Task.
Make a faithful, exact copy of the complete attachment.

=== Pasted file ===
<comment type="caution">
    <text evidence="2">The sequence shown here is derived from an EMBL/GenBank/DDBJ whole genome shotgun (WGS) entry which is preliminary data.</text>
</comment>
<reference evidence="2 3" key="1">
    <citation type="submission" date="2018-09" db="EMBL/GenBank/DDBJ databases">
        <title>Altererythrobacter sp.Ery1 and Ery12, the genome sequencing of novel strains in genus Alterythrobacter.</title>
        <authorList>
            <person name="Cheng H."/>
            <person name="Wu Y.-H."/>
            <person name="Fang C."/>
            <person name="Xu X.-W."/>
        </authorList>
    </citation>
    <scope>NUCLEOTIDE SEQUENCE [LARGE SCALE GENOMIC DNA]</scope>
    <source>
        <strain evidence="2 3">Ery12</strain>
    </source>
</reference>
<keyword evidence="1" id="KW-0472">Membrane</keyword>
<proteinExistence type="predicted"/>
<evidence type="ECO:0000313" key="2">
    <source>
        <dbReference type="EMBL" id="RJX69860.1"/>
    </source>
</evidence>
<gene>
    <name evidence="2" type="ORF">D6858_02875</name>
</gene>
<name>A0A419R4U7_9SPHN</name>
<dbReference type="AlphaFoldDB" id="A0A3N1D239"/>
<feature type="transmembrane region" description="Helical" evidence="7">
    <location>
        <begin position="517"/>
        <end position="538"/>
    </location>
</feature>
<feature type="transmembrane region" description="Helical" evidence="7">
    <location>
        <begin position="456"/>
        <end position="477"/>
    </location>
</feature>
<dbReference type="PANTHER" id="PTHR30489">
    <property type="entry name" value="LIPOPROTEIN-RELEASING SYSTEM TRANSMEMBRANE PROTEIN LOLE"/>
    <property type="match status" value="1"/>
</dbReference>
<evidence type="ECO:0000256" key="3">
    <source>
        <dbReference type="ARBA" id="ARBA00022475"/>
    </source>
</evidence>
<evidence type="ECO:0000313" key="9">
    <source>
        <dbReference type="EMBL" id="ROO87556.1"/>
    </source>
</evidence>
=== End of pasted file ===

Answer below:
<comment type="caution">
    <text evidence="2">The sequence shown here is derived from an EMBL/GenBank/DDBJ whole genome shotgun (WGS) entry which is preliminary data.</text>
</comment>
<reference evidence="2 3" key="1">
    <citation type="submission" date="2018-09" db="EMBL/GenBank/DDBJ databases">
        <title>Altererythrobacter sp.Ery1 and Ery12, the genome sequencing of novel strains in genus Alterythrobacter.</title>
        <authorList>
            <person name="Cheng H."/>
            <person name="Wu Y.-H."/>
            <person name="Fang C."/>
            <person name="Xu X.-W."/>
        </authorList>
    </citation>
    <scope>NUCLEOTIDE SEQUENCE [LARGE SCALE GENOMIC DNA]</scope>
    <source>
        <strain evidence="2 3">Ery12</strain>
    </source>
</reference>
<keyword evidence="1" id="KW-0472">Membrane</keyword>
<proteinExistence type="predicted"/>
<evidence type="ECO:0000313" key="2">
    <source>
        <dbReference type="EMBL" id="RJX69860.1"/>
    </source>
</evidence>
<gene>
    <name evidence="2" type="ORF">D6858_02875</name>
</gene>
<name>A0A419R4U7_9SPHN</name>
<dbReference type="AlphaFoldDB" id="A0A3N1D239"/>
<feature type="transmembrane region" description="Helical" evidence="7">
    <location>
        <begin position="517"/>
        <end position="538"/>
    </location>
</feature>
<feature type="transmembrane region" description="Helical" evidence="7">
    <location>
        <begin position="456"/>
        <end position="477"/>
    </location>
</feature>
<dbReference type="PANTHER" id="PTHR30489">
    <property type="entry name" value="LIPOPROTEIN-RELEASING SYSTEM TRANSMEMBRANE PROTEIN LOLE"/>
    <property type="match status" value="1"/>
</dbReference>
<evidence type="ECO:0000256" key="3">
    <source>
        <dbReference type="ARBA" id="ARBA00022475"/>
    </source>
</evidence>
<evidence type="ECO:0000313" key="9">
    <source>
        <dbReference type="EMBL" id="ROO87556.1"/>
    </source>
</evidence>